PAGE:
ANKARA (Combined Sources)–Turkey’s Foreign Minister on Friday assured reporters during a press conference that the newly elected US President, Barack Obama, will not recognize the Armenian Genocide, the Turkish Hurriyet Daily reported.
“We have high expectation for President Obama and his team,” Foreign Minister Ali Babacan said, stressing that the new U.S. administration will not risk spoiling the dialogue launched between Armenia and Turkey by recognizing the Armenian Genocide.
“Obama won’t recognize Armenian Genocide,” Babacan said, welcoming also the appointment of Hillary Clinton as the new U.S. Secretary of State.
Babacan’s remarks come a week after he issued a warning to the new president to steer clear from the issue and avoid what he called a “wrong step by the United States” that will harm Armenian-Turkish reconciliation.
"It would not be very rational for a third country to take a position on this issue,” he said late last Friday. Turkey has "never been closer" to normalizing ties with Armenia, he said, adding that a breakthrough could be secured in 2009, the minister said.
Babacan’s remarks Friday are the latest in an intensifying effort to persuade Washington to stay quiet on the key human rights issue. Mr. Obama, who took office Tuesday, pledged during his election campaign to reaffirm the US record on the genocide. Washington has traditionally condemned the massacres, but has so far refrained from terming them genocide due to concern about straining relations with Turkey, a NATO member and ally in the Middle East.
In other news, the U.S. Ambassador to Turkey, James Jeffrey, urged Turkey to cut a deal with the International Monetary Fund (IMF) which will provide Turkey’s ailing economy with $15-20 billions in much needed financial support.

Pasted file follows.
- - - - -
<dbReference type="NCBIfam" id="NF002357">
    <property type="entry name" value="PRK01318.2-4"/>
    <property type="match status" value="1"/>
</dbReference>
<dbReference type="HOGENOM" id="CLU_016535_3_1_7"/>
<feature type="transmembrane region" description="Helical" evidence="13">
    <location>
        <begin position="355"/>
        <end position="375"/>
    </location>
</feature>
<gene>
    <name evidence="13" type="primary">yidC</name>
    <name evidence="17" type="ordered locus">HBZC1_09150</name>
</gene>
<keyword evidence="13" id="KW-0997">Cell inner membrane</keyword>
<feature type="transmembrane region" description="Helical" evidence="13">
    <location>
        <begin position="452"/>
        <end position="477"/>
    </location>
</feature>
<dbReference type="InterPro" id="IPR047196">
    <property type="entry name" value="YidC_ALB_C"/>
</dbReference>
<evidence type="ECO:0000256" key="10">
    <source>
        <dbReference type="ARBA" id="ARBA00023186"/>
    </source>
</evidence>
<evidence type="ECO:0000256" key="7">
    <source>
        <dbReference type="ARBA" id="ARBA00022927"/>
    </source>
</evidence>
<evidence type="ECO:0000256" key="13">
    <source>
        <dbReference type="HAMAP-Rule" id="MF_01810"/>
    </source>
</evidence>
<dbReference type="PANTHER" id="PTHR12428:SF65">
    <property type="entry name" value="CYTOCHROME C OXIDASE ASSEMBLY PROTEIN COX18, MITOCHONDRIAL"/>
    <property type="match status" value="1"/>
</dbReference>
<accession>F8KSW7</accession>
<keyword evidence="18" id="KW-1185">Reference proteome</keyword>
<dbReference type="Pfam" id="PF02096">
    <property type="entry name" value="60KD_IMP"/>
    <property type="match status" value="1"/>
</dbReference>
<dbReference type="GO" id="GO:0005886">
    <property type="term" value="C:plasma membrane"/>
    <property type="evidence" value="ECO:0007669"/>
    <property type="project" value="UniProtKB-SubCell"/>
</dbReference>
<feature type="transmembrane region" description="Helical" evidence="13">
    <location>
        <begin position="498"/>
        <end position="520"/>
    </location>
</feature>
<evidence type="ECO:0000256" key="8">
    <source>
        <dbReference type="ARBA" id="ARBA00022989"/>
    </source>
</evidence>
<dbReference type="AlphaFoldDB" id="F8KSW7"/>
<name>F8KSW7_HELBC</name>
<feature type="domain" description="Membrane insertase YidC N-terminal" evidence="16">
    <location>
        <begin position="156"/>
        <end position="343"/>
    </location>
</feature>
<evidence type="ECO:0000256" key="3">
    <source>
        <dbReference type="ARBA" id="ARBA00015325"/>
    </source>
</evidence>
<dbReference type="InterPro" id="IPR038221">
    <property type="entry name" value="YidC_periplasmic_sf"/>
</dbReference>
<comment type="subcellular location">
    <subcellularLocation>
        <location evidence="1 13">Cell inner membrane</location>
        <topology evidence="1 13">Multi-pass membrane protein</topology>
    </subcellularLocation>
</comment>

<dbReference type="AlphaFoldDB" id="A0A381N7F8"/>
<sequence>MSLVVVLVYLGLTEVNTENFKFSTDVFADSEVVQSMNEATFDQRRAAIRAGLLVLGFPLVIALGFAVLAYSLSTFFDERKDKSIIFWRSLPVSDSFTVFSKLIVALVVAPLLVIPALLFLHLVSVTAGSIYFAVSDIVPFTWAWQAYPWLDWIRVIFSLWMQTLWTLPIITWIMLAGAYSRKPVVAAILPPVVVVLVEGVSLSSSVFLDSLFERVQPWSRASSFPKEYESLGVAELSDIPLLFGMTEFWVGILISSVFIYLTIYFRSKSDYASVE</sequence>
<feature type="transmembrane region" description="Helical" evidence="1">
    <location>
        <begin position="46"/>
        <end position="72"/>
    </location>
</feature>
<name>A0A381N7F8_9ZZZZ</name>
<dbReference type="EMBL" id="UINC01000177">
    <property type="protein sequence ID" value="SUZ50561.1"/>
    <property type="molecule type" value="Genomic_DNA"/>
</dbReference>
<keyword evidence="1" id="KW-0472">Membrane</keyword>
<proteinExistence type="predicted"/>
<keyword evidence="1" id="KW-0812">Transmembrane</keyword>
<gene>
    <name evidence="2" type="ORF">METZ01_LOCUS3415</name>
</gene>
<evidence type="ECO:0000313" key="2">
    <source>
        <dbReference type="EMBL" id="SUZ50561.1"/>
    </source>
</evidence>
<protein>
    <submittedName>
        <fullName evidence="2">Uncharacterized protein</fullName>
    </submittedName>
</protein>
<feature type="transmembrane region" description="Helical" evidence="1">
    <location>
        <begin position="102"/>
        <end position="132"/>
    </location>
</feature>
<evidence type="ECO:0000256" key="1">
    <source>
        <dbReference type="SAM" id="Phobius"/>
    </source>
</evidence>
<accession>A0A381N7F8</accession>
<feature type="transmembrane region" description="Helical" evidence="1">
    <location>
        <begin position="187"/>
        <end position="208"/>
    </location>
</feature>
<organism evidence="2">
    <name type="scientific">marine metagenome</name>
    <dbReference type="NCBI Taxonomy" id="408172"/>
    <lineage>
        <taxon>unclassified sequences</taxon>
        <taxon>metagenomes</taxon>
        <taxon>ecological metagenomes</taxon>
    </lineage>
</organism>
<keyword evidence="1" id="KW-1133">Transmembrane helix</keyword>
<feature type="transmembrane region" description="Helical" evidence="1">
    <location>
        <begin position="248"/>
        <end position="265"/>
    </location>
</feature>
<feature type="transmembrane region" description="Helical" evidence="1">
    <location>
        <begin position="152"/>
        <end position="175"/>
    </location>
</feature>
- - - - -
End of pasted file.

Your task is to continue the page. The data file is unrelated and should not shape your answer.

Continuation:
Jeffrey made his remarks during a speech in Istanbul Friday where he was attending a meeting of the Foreign Economic Relations Board of Turkey (DEIK). He said that he had met with the IMF officials last week and that there have been "encouraging and good developmen’s. “IMF officials are currently in Ankara for talks on the loan package. "The United States is ready to assist anyway it can on the talks between Turkey and the International Monetary Fund," he said.
Jeffrey also said that he expects U.S. cooperation to increase with Ankara on the Middle East. The new administration, he said, should be given some time to draw out its policies on the region. "Palestine-Israel, Afghanistan-Pakistan, Iran and Iraq are among the issues that the U.S. looks to closely work with Turkey," he added.
Commenting on Turkish-Armenian relations, Jeffrey said he sees “very, very important developmen’s” in the ties between the two countries.
Jeffrey also said Obama was pleased with the Turkish government’s position on Afghanistan, and also said that Turkey was an example for regional countries. He said Turkey was playing key roles in the region, pointing to its role in talks aimed at reaching a cease-fire in Gaza. Jeffrey also stressed that the new U.S. administration is aware that Turkey is an important ally and believes that working together is important.